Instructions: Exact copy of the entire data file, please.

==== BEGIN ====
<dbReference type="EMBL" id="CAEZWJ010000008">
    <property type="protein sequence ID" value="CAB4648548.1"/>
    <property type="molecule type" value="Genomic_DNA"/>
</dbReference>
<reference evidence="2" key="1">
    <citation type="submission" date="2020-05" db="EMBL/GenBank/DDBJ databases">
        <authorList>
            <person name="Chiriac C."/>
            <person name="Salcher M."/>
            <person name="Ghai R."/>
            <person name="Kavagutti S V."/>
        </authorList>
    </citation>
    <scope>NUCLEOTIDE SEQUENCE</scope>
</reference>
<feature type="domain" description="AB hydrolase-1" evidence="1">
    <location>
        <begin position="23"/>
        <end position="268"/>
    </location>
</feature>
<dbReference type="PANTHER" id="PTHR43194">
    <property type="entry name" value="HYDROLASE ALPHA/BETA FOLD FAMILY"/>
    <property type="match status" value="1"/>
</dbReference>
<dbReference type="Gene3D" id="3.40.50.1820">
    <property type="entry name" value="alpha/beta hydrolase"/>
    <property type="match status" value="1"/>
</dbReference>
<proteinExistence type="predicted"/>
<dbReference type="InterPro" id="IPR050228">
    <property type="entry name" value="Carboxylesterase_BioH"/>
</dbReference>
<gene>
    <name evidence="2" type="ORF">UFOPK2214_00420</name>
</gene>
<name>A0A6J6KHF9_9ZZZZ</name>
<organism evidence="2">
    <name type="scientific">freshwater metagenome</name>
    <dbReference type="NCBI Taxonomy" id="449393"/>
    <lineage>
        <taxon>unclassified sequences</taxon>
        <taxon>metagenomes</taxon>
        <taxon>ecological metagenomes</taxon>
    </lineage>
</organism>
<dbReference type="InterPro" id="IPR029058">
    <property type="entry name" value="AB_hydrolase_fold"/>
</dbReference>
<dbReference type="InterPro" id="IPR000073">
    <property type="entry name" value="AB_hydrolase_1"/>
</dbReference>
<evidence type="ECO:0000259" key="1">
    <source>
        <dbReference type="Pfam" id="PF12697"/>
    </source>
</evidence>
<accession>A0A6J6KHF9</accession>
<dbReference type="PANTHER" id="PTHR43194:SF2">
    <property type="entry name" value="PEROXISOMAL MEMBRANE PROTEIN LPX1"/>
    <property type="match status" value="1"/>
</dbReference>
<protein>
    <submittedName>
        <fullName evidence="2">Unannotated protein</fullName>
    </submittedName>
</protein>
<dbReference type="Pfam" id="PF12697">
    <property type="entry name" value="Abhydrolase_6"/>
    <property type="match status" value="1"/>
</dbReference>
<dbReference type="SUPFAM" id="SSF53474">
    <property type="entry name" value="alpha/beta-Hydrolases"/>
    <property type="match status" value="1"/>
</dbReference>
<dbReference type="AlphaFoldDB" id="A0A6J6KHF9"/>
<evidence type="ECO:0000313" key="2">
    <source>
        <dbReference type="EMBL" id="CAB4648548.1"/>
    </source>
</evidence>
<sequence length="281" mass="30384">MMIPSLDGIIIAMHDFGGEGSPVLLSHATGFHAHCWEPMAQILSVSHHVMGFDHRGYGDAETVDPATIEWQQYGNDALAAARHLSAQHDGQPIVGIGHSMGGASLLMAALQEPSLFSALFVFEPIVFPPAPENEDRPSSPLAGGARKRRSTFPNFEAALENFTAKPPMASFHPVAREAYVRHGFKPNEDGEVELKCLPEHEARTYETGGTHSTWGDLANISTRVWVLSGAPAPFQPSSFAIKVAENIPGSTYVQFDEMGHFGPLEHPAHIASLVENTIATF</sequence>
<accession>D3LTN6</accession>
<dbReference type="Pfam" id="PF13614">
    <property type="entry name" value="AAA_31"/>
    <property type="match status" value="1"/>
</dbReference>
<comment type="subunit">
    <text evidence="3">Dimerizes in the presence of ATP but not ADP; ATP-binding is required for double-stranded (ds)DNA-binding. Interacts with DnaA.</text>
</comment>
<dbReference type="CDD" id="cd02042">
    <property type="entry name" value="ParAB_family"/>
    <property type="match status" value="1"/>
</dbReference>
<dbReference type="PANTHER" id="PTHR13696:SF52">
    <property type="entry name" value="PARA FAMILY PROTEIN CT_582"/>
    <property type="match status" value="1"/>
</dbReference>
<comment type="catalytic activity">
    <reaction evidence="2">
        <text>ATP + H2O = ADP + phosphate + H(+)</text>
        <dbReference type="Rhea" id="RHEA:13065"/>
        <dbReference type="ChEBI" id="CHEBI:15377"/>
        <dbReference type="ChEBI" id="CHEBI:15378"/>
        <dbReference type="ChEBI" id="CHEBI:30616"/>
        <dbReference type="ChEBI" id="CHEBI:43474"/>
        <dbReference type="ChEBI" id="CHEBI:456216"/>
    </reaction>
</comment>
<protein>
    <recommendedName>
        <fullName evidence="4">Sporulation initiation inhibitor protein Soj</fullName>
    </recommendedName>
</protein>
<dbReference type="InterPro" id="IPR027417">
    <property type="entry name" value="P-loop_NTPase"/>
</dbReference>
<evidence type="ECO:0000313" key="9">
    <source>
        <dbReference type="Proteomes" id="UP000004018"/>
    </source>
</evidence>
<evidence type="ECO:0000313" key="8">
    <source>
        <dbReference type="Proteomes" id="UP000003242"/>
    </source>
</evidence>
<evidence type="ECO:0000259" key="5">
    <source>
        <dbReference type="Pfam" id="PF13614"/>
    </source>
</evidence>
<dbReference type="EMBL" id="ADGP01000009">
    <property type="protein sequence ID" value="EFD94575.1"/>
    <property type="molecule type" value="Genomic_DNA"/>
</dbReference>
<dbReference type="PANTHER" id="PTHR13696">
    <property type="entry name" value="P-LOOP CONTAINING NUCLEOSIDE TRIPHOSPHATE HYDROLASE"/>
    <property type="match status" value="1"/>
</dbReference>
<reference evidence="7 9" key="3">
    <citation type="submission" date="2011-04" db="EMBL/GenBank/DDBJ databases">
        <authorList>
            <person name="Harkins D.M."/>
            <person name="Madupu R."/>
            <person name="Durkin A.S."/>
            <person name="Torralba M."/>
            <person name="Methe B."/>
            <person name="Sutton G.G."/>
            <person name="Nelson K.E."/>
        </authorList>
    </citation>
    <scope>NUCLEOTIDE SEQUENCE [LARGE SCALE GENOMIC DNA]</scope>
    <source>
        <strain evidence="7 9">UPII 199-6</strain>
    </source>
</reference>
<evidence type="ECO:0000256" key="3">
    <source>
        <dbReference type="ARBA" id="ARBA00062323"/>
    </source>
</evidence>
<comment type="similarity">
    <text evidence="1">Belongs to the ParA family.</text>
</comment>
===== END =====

<dbReference type="EMBL" id="CAEZWJ010000008">
    <property type="protein sequence ID" value="CAB4648548.1"/>
    <property type="molecule type" value="Genomic_DNA"/>
</dbReference>
<reference evidence="2" key="1">
    <citation type="submission" date="2020-05" db="EMBL/GenBank/DDBJ databases">
        <authorList>
            <person name="Chiriac C."/>
            <person name="Salcher M."/>
            <person name="Ghai R."/>
            <person name="Kavagutti S V."/>
        </authorList>
    </citation>
    <scope>NUCLEOTIDE SEQUENCE</scope>
</reference>
<feature type="domain" description="AB hydrolase-1" evidence="1">
    <location>
        <begin position="23"/>
        <end position="268"/>
    </location>
</feature>
<dbReference type="PANTHER" id="PTHR43194">
    <property type="entry name" value="HYDROLASE ALPHA/BETA FOLD FAMILY"/>
    <property type="match status" value="1"/>
</dbReference>
<dbReference type="Gene3D" id="3.40.50.1820">
    <property type="entry name" value="alpha/beta hydrolase"/>
    <property type="match status" value="1"/>
</dbReference>
<proteinExistence type="predicted"/>
<dbReference type="InterPro" id="IPR050228">
    <property type="entry name" value="Carboxylesterase_BioH"/>
</dbReference>
<gene>
    <name evidence="2" type="ORF">UFOPK2214_00420</name>
</gene>
<name>A0A6J6KHF9_9ZZZZ</name>
<organism evidence="2">
    <name type="scientific">freshwater metagenome</name>
    <dbReference type="NCBI Taxonomy" id="449393"/>
    <lineage>
        <taxon>unclassified sequences</taxon>
        <taxon>metagenomes</taxon>
        <taxon>ecological metagenomes</taxon>
    </lineage>
</organism>
<dbReference type="InterPro" id="IPR029058">
    <property type="entry name" value="AB_hydrolase_fold"/>
</dbReference>
<dbReference type="InterPro" id="IPR000073">
    <property type="entry name" value="AB_hydrolase_1"/>
</dbReference>
<evidence type="ECO:0000259" key="1">
    <source>
        <dbReference type="Pfam" id="PF12697"/>
    </source>
</evidence>
<accession>A0A6J6KHF9</accession>
<dbReference type="PANTHER" id="PTHR43194:SF2">
    <property type="entry name" value="PEROXISOMAL MEMBRANE PROTEIN LPX1"/>
    <property type="match status" value="1"/>
</dbReference>
<protein>
    <submittedName>
        <fullName evidence="2">Unannotated protein</fullName>
    </submittedName>
</protein>
<dbReference type="Pfam" id="PF12697">
    <property type="entry name" value="Abhydrolase_6"/>
    <property type="match status" value="1"/>
</dbReference>
<dbReference type="SUPFAM" id="SSF53474">
    <property type="entry name" value="alpha/beta-Hydrolases"/>
    <property type="match status" value="1"/>
</dbReference>
<dbReference type="AlphaFoldDB" id="A0A6J6KHF9"/>
<evidence type="ECO:0000313" key="2">
    <source>
        <dbReference type="EMBL" id="CAB4648548.1"/>
    </source>
</evidence>
<sequence length="281" mass="30384">MMIPSLDGIIIAMHDFGGEGSPVLLSHATGFHAHCWEPMAQILSVSHHVMGFDHRGYGDAETVDPATIEWQQYGNDALAAARHLSAQHDGQPIVGIGHSMGGASLLMAALQEPSLFSALFVFEPIVFPPAPENEDRPSSPLAGGARKRRSTFPNFEAALENFTAKPPMASFHPVAREAYVRHGFKPNEDGEVELKCLPEHEARTYETGGTHSTWGDLANISTRVWVLSGAPAPFQPSSFAIKVAENIPGSTYVQFDEMGHFGPLEHPAHIASLVENTIATF</sequence>
<accession>D3LTN6</accession>
<dbReference type="Pfam" id="PF13614">
    <property type="entry name" value="AAA_31"/>
    <property type="match status" value="1"/>
</dbReference>
<comment type="subunit">
    <text evidence="3">Dimerizes in the presence of ATP but not ADP; ATP-binding is required for double-stranded (ds)DNA-binding. Interacts with DnaA.</text>
</comment>
<dbReference type="CDD" id="cd02042">
    <property type="entry name" value="ParAB_family"/>
    <property type="match status" value="1"/>
</dbReference>
<dbReference type="PANTHER" id="PTHR13696:SF52">
    <property type="entry name" value="PARA FAMILY PROTEIN CT_582"/>
    <property type="match status" value="1"/>
</dbReference>
<comment type="catalytic activity">
    <reaction evidence="2">
        <text>ATP + H2O = ADP + phosphate + H(+)</text>
        <dbReference type="Rhea" id="RHEA:13065"/>
        <dbReference type="ChEBI" id="CHEBI:15377"/>
        <dbReference type="ChEBI" id="CHEBI:15378"/>
        <dbReference type="ChEBI" id="CHEBI:30616"/>
        <dbReference type="ChEBI" id="CHEBI:43474"/>
        <dbReference type="ChEBI" id="CHEBI:456216"/>
    </reaction>
</comment>
<protein>
    <recommendedName>
        <fullName evidence="4">Sporulation initiation inhibitor protein Soj</fullName>
    </recommendedName>
</protein>
<dbReference type="InterPro" id="IPR027417">
    <property type="entry name" value="P-loop_NTPase"/>
</dbReference>
<evidence type="ECO:0000313" key="9">
    <source>
        <dbReference type="Proteomes" id="UP000004018"/>
    </source>
</evidence>
<evidence type="ECO:0000313" key="8">
    <source>
        <dbReference type="Proteomes" id="UP000003242"/>
    </source>
</evidence>
<evidence type="ECO:0000259" key="5">
    <source>
        <dbReference type="Pfam" id="PF13614"/>
    </source>
</evidence>
<dbReference type="EMBL" id="ADGP01000009">
    <property type="protein sequence ID" value="EFD94575.1"/>
    <property type="molecule type" value="Genomic_DNA"/>
</dbReference>
<dbReference type="PANTHER" id="PTHR13696">
    <property type="entry name" value="P-LOOP CONTAINING NUCLEOSIDE TRIPHOSPHATE HYDROLASE"/>
    <property type="match status" value="1"/>
</dbReference>
<reference evidence="7 9" key="3">
    <citation type="submission" date="2011-04" db="EMBL/GenBank/DDBJ databases">
        <authorList>
            <person name="Harkins D.M."/>
            <person name="Madupu R."/>
            <person name="Durkin A.S."/>
            <person name="Torralba M."/>
            <person name="Methe B."/>
            <person name="Sutton G.G."/>
            <person name="Nelson K.E."/>
        </authorList>
    </citation>
    <scope>NUCLEOTIDE SEQUENCE [LARGE SCALE GENOMIC DNA]</scope>
    <source>
        <strain evidence="7 9">UPII 199-6</strain>
    </source>
</reference>
<evidence type="ECO:0000256" key="3">
    <source>
        <dbReference type="ARBA" id="ARBA00062323"/>
    </source>
</evidence>
<comment type="similarity">
    <text evidence="1">Belongs to the ParA family.</text>
</comment>